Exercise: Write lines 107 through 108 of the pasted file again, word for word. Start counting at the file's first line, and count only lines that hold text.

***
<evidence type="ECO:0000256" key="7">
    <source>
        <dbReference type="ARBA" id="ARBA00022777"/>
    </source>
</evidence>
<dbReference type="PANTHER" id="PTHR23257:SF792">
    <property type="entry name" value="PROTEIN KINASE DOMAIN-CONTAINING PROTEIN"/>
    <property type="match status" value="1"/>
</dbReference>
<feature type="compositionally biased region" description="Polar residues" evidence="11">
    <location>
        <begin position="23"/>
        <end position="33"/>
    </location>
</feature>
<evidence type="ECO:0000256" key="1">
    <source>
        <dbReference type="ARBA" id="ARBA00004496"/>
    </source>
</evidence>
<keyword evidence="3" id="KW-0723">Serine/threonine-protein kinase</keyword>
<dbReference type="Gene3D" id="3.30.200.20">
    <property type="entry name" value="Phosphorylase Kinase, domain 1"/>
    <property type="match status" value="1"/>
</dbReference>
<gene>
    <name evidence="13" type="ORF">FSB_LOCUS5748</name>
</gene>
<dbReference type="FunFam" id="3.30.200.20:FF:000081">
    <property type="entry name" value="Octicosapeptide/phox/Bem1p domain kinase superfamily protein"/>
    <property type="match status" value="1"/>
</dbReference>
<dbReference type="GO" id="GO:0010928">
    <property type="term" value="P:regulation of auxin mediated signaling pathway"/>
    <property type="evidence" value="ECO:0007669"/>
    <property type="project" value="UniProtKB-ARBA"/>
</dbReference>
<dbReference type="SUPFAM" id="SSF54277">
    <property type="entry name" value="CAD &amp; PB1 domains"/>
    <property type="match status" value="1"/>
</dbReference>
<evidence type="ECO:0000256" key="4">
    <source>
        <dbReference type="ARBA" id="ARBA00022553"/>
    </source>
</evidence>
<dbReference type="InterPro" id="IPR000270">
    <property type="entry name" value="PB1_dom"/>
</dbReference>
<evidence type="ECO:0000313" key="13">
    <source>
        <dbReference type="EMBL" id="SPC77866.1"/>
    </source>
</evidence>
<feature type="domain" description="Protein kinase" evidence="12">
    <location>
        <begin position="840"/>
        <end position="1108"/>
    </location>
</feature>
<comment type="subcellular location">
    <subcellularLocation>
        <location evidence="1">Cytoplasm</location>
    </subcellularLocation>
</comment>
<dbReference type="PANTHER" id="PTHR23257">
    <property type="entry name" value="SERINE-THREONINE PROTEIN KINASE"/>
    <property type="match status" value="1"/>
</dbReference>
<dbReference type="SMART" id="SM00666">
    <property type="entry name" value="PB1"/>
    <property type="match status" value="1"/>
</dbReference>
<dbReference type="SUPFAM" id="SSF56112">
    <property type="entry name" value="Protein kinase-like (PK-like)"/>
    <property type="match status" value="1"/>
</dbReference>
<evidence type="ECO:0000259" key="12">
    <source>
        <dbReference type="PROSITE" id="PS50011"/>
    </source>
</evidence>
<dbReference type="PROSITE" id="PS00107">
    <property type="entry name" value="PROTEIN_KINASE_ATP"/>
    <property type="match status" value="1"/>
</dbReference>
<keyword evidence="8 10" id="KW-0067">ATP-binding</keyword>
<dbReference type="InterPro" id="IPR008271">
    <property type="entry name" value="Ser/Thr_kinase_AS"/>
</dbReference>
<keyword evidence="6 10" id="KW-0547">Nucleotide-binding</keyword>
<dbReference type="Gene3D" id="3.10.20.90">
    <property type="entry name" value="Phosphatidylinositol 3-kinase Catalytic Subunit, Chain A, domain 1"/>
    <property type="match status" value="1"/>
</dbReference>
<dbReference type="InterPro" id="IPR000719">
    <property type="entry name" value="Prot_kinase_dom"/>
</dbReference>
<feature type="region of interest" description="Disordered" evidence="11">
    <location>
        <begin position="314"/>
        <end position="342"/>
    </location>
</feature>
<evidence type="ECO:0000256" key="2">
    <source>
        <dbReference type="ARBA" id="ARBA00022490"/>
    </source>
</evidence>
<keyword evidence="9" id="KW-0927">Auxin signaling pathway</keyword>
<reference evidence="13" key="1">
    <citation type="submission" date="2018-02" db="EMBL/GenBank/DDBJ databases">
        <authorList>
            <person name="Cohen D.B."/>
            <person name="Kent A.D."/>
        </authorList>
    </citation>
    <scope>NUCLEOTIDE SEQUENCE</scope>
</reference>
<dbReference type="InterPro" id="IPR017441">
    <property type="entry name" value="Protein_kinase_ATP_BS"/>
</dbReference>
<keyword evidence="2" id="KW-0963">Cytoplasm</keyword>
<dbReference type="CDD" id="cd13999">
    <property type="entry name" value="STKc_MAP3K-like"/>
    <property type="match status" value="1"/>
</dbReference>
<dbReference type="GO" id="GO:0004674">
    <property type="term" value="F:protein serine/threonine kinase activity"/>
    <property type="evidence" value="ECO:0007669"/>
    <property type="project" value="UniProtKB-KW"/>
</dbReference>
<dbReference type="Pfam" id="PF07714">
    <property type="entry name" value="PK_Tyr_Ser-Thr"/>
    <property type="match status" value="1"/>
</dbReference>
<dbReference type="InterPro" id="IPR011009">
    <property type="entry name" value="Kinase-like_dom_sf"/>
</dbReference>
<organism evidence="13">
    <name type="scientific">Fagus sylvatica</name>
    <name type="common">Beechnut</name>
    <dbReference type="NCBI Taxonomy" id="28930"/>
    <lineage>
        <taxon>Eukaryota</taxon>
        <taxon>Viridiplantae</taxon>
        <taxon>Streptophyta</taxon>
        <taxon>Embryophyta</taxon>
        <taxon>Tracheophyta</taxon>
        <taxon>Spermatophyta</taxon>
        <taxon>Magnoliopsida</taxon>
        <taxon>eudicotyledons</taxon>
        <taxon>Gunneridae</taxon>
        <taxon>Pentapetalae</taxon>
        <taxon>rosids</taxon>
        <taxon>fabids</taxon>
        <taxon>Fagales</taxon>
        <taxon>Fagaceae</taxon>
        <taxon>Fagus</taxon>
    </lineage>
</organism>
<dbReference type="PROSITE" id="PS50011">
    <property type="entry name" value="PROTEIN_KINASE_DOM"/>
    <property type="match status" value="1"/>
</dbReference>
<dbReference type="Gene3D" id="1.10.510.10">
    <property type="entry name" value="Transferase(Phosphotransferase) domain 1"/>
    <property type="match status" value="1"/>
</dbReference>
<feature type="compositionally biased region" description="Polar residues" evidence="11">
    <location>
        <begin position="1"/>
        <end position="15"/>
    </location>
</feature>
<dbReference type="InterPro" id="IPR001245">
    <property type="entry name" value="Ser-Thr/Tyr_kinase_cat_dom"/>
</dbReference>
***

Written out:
        <dbReference type="ARBA" id="ARBA00022490"/>
    </source>